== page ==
If you divide the average ticket price into the total sales made, you find that… um… carry the 1… hmm… 3.2 million people paid to see The Iron Lady.  This isn’t a movie aimed at teenage boys, so we don’t need to worry about any additional viewers from illegal streaming.  But, just to be generous, let’s also assume that everyone in the Motion Picture Academy – all 6000 of them – also saw the film because they get free movie screeners from the studios.  That’s a grand total of…  3.2 million people who saw Meryl Streep’s performance in The Iron Lady.  And that number is an upper limit estimate because I doubt many who saw the film in a theater only paid $8 for their ticket.

3.2 million people.  Let’s put that number into perspective.  This week 3.5 million people were watching a repeat of an animated series based on the film, Napoleon Dynamite – at the same time that the Oscars were being broadcast.  Last week, the television show, Pan Am, had 3.8 million people watching its finale – and it was a show cancelled because of low viewership. And these numbers are only the “prime demographic” of viewers ages 18-49; we haven’t restricted the demographics that saw The Iron Lady.

If The Iron Lady were a television show, it would have been canceled from lack of audience.

That The Iron Lady didn’t generate much of an audience isn’t surprising.  After all, neither critics nor audiences were impressed with the movie.  Rotten Tomatoes meters as of the Oscar broadcast gave it a 53% on the critics’ meter and a 55% on the audience meter.  These are not good numbers.  That kind of word-of-mouth producers can do without.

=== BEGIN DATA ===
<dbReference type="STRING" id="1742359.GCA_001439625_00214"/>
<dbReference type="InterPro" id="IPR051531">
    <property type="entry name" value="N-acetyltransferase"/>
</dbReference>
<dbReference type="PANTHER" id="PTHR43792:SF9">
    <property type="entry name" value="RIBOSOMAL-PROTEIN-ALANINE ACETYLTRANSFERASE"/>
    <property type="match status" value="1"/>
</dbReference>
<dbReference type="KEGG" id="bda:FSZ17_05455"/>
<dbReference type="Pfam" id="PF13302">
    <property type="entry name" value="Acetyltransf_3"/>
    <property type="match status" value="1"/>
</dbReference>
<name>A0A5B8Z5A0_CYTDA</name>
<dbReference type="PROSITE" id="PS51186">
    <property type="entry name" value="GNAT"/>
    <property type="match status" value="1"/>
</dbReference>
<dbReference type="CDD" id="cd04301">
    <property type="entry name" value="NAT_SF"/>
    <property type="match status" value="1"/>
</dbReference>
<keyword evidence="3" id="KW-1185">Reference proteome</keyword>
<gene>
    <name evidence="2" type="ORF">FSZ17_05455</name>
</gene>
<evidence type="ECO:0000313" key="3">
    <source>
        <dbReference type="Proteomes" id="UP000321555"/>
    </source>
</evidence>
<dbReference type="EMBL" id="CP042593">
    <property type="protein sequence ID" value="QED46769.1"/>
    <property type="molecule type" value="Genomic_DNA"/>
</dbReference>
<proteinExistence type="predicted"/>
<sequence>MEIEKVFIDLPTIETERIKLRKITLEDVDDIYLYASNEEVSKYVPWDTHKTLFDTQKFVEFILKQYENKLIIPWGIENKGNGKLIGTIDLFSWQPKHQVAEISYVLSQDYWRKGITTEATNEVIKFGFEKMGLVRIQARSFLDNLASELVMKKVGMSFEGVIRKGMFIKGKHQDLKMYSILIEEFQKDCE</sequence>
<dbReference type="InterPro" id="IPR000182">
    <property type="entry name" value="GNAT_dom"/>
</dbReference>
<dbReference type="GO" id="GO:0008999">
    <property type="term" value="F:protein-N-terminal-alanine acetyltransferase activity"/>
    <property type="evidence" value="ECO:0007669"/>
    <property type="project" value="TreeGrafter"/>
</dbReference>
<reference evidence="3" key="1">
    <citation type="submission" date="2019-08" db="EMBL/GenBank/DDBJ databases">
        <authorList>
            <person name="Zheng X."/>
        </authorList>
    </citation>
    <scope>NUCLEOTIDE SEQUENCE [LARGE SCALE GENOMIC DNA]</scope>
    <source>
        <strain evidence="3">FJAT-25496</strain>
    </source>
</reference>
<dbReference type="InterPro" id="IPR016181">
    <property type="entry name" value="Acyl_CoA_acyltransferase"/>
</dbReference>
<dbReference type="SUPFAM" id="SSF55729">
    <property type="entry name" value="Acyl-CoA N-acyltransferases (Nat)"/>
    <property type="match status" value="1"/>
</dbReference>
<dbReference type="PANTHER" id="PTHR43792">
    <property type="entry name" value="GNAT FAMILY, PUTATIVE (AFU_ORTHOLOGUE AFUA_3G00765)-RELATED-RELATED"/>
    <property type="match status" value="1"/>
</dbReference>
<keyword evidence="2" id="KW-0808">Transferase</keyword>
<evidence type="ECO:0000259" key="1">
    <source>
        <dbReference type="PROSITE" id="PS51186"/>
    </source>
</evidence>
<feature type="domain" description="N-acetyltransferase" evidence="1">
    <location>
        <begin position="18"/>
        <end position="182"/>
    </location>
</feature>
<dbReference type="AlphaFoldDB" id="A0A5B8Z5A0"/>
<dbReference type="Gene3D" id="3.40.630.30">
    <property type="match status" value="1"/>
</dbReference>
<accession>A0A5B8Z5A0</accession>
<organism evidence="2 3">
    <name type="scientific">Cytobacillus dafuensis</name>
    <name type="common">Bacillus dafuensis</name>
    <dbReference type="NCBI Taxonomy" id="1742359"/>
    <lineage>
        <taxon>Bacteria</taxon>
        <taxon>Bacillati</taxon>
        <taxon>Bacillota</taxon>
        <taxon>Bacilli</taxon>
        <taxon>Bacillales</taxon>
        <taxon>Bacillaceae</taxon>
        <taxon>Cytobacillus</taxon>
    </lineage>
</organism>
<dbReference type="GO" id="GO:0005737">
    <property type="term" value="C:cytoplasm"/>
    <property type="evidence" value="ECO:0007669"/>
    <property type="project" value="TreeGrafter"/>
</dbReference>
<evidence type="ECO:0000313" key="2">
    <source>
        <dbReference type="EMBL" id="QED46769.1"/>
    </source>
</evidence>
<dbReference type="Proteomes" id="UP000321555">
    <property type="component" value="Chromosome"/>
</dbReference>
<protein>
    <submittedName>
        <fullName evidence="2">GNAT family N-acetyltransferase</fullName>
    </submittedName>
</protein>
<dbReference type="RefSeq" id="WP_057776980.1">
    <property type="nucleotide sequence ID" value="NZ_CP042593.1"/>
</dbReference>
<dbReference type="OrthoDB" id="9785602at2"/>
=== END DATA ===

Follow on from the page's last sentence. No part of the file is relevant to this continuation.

So what’s the point of all this higher mathematics?

Last night, both my Facebook and Twitter feeds lit up like proverbial pinball machines (remember those?) on the news Streep won the Oscar for Best Actress.  Today at work everyone is talking about how exciting it is that she won.  And many people are claiming she “deserved” this win.  Now, if I were a member of the Meryl Streep fan club (I’m not – I’m a fan but I have my limits), I might understand all of this.  I’d be surrounded by all things Meryl, after all.  But I’m just an average guy.  So the conclusion is inescapable: Most of the people so excited over Meryl Streep’s winning the Oscar last night didn’t see the performance for which she won.

This is a pretty odd phenomenon when you think about it.

People:  if you really support an artist, go and support their work!  Or as another artist once said:

The only reward one should offer an artist is to buy his work.
~ Pierre-Auguste Renoir

Note:  the Oscars didn’t exist in Renoir’s time.  But the same idea applies.

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Michele Bachmann: A Ready-Made

[don’t know much about history]
Some blogs just write themselves. This weekend, Congresswoman Michele Bachmann moved the seat of the American Revolutionary War from Massachusetts to New Hampshire:

This wasn’t a simple gaffe in an extemporaneous speech. It was a pre-planned part of her remarks which she also delivered, with the same error, the previous night.

Compare her clip with this gem from the comedy film, ANIMAL HOUSE:

As you may recall from the film, the charismatic but academically-challenged Bluto (played by John Belushi) ended up as a US Senator.

The writers of ANIMAL HOUSE really understood what moved the American public.

As a bonus irony, consider this: the US Senator who used to write comedy for a living, Al Franken, has had a better command of facts during his first term in office.